Do the eyes have it? A comparison of eye-movement and attentional-probe based approaches to indexing attentional control within the anti-saccade paradigm.

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Abstract

Individual differences in the ability to control visual attention, often termed ‘attentional control’, have been of particular interest to cognitive researchers. This has led to the development of numerous tasks intended to measure attentional control, including the antisaccade task. While attentional performance on the antisaccade task is typically indexed through the recording of eye movements, increasingly researchers are reporting the use of probe-based methods of indexing attentional performance on the task. Critically, no research has yet determined the convergence of measures yielded by each of these assessment methods, nor compared the reliability of these measures. The purpose of the present study was to examine whether antisaccade cost measures yielded by a probe-based adaptation of the task converge with antisaccade cost measures yielded by an eye movement task in the sample of individuals, and whether these alternative approaches have comparable levels of psychometric reliability. Ninety-three individuals completed an eye movement task and a probe-based task at two assessment times, and an index of antisaccade cost was computed from each task at each assessment time. Analyses revealed that the antisaccade cost index yielded by each task demonstrated high internal reliability (eye-movement, rSB = .92; probe-based, rSB = .80-.84) and high test-retest reliability (eye-movement, rSB = .82; probe-based, rSB = .72), but modest measurement convergence (r = .21-.35). Findings suggest that probe-based and eye-movement based antisaccade tasks measure shared variance in attentional control, though their measures do not converge strongly enough to be considered equivalent measures of attentional control.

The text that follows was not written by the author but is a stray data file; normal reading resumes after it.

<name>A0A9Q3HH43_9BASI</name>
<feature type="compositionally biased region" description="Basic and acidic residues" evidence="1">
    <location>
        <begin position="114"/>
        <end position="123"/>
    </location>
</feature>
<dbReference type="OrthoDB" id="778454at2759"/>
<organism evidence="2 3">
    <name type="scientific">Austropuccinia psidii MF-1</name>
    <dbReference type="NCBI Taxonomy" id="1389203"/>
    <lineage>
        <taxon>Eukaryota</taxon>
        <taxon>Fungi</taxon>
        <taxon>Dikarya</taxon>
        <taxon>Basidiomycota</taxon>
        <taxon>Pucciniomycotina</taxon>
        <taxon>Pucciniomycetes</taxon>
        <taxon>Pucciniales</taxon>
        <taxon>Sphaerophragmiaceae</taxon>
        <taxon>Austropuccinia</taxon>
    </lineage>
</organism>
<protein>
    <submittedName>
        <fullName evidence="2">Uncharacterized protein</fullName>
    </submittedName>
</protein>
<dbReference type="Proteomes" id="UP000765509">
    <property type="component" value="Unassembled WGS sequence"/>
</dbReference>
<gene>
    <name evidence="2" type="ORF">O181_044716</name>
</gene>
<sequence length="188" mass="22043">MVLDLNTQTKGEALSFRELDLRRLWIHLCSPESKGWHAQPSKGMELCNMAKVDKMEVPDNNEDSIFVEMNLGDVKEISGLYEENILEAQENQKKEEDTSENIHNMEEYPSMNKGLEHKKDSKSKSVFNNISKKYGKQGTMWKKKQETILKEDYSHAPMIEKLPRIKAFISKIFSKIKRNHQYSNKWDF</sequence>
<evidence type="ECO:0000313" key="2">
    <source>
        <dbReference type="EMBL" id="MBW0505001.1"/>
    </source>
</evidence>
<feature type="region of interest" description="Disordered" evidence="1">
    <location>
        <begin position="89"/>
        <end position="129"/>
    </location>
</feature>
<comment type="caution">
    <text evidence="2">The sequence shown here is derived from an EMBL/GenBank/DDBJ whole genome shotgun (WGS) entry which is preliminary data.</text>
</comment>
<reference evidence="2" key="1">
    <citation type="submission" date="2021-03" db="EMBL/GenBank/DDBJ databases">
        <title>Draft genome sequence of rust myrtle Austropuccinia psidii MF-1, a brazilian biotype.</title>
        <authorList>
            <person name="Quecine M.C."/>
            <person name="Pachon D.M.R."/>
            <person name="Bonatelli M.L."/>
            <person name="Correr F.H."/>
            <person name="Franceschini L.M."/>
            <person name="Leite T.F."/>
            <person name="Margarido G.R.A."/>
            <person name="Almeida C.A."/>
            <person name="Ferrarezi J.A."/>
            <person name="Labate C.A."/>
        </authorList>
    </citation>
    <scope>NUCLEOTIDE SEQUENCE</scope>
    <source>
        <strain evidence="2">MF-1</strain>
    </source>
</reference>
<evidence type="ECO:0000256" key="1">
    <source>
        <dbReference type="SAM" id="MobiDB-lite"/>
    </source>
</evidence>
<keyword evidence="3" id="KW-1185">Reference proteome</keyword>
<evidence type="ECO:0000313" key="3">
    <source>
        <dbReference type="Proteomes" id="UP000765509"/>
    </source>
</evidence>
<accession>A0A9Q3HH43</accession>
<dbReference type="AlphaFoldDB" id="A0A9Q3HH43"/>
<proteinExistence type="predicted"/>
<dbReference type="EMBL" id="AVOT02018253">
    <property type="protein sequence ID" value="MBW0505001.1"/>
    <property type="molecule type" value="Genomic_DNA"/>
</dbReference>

Original languageEnglish
JournalQuarterly Journal of Experimental Psychology
DOIs
Publication statusE-pub ahead of print - 17 Mar 2022

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